Follow CBSMIAMI.COM: Facebook | Twitter

NEW YORK (AP) — A U.S. Tennis Association official says it is “within the realm of possibility” that the joint ATP-WTA tournament in Key Biscayne could move at some point in the future to the new USTA National Campus in Florida.

READ MORE: Arrest Affidavit: Accused Hollywood Cop Killer Jason Banegas Claims He Was Trying To Kill Himself In Struggle With Slain Officer Yandy Chirino

Kurt Kamperman, the USTA’s chief executive for community tennis, said Thursday at a news conference about the facility that is opening in Orlando in January that if the owners of the Miami Open “wanted to move” the event, there would be room to build a suitable stadium.

A court decision last year prevents the Miami Open from upgrading its complex, and a lawyer for the tournament has said moving the event is all but certain.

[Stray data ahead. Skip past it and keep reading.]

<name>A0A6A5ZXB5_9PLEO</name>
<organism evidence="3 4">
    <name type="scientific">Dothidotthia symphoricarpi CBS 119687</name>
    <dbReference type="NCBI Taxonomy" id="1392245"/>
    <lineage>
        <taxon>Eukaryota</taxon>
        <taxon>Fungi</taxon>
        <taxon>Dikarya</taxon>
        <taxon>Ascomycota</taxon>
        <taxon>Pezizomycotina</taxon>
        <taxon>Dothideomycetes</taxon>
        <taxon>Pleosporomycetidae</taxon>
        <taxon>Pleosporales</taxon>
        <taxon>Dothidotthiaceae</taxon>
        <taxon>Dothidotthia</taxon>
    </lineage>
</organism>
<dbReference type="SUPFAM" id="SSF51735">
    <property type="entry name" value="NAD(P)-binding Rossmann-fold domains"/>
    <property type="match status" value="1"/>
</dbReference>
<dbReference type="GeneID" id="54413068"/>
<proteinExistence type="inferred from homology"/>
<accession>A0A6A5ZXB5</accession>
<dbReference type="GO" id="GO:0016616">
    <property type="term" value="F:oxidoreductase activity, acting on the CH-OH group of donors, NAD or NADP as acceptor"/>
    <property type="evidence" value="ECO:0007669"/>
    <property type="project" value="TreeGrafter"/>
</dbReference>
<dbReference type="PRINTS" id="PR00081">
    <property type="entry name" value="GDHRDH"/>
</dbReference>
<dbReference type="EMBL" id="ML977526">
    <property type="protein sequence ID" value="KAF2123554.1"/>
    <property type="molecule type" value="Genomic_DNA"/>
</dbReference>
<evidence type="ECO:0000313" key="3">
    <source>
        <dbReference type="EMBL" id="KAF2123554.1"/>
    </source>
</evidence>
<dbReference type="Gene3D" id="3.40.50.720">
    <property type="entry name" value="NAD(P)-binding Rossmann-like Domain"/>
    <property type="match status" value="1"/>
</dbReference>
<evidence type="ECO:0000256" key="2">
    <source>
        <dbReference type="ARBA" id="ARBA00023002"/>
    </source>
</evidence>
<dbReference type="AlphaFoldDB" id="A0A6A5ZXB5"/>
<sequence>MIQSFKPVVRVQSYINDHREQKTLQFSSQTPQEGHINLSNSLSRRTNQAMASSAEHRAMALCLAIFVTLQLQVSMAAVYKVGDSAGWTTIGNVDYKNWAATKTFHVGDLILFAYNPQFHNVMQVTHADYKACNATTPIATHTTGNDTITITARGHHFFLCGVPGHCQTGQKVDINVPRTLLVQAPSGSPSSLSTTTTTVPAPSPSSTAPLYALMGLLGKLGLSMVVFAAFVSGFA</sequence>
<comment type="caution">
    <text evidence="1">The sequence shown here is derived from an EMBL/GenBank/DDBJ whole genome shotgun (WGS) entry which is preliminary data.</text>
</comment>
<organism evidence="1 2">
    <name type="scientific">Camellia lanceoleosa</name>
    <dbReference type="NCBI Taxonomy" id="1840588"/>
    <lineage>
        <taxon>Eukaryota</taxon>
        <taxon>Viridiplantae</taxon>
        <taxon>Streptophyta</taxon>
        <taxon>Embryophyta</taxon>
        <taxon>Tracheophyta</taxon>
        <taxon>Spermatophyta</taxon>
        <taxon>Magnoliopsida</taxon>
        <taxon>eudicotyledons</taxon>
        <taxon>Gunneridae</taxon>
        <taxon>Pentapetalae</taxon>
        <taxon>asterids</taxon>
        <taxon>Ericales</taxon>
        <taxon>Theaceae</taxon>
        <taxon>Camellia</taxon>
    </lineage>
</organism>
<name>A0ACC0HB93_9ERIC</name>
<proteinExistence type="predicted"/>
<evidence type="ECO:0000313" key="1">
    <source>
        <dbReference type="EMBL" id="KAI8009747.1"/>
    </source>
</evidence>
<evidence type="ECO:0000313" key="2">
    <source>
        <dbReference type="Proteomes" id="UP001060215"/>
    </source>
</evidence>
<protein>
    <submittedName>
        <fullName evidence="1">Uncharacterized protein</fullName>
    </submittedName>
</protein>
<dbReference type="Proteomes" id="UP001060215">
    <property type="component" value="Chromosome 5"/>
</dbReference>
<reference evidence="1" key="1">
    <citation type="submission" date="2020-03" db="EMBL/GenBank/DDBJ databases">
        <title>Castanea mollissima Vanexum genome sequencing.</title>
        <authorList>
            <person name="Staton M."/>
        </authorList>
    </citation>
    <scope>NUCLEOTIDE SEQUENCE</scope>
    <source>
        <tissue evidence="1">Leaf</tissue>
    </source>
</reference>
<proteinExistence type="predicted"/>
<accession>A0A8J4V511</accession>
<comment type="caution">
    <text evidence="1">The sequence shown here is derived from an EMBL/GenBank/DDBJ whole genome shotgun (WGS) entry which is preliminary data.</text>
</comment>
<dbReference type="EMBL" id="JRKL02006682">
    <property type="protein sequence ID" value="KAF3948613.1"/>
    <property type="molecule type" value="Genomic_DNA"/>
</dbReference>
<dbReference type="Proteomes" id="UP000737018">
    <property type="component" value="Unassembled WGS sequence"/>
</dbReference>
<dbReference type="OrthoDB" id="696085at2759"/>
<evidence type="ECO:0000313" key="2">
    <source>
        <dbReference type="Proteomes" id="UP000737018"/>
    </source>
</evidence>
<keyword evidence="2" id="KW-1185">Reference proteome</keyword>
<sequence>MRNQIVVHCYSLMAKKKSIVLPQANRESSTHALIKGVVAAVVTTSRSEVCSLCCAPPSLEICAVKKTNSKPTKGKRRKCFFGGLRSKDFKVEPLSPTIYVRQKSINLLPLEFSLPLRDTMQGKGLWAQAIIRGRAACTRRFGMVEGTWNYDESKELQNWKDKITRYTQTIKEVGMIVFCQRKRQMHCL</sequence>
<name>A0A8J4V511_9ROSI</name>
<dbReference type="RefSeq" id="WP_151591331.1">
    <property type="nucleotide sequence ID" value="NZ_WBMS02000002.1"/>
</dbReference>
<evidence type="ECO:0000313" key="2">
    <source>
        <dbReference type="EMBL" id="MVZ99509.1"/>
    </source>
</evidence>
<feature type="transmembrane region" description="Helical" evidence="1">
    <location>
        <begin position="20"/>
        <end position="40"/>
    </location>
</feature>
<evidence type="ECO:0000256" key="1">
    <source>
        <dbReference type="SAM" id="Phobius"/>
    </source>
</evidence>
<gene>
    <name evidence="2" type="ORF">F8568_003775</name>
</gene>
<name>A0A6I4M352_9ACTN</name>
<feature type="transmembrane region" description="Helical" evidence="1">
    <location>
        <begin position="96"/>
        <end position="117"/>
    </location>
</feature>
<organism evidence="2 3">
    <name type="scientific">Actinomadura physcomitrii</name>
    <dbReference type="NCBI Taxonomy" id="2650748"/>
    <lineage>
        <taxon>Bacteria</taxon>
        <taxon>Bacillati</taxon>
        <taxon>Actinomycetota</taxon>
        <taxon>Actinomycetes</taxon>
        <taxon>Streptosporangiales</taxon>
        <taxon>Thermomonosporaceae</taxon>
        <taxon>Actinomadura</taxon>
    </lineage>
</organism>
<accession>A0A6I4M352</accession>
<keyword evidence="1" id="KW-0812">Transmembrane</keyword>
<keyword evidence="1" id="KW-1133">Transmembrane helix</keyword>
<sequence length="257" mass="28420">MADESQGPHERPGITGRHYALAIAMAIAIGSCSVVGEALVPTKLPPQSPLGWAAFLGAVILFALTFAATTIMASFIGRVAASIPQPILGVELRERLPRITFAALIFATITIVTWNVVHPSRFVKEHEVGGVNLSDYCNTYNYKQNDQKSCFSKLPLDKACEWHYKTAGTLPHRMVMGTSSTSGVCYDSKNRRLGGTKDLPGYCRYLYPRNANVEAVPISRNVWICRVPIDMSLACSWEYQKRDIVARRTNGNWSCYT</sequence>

There has been speculation about possible future locations, including somewhere in South America or China.

“We want to keep the tournament in the U.S.,” USTA President Katrina Adams said Thursday.

READ MORE: Parkland Families Say They Want The Death Penalty

Touted by the USTA as the “future home of American tennis,” the Orlando site has dozens of courts — including European red clay, green clay, indoor, outdoor hard courts like those used at the U.S. Open — as well as housing for junior players. Kamperman said it is about 50 percent bigger than the Billie Jean King National Tennis Center that hosts the U.S. Open in Flushing Meadows.

Martin Blackman, the head of USTA player development, said the Orlando facility will allow the USTA to gather the best junior players from around the country.

The hope, too, is to “raise the bar” for youth tennis training facilities “and also to raise the teaching level,” Kamperman said.

“This will have a major footprint in how we are working with our youth,” Adams said. “We’re going to get those champions.”

MORE NEWS: Push For State To Require Teaching Of Asian American History In Public Schools

(© Copyright 2016 The Associated Press. All Rights Reserved. This material may not be published, broadcast, rewritten or redistributed.)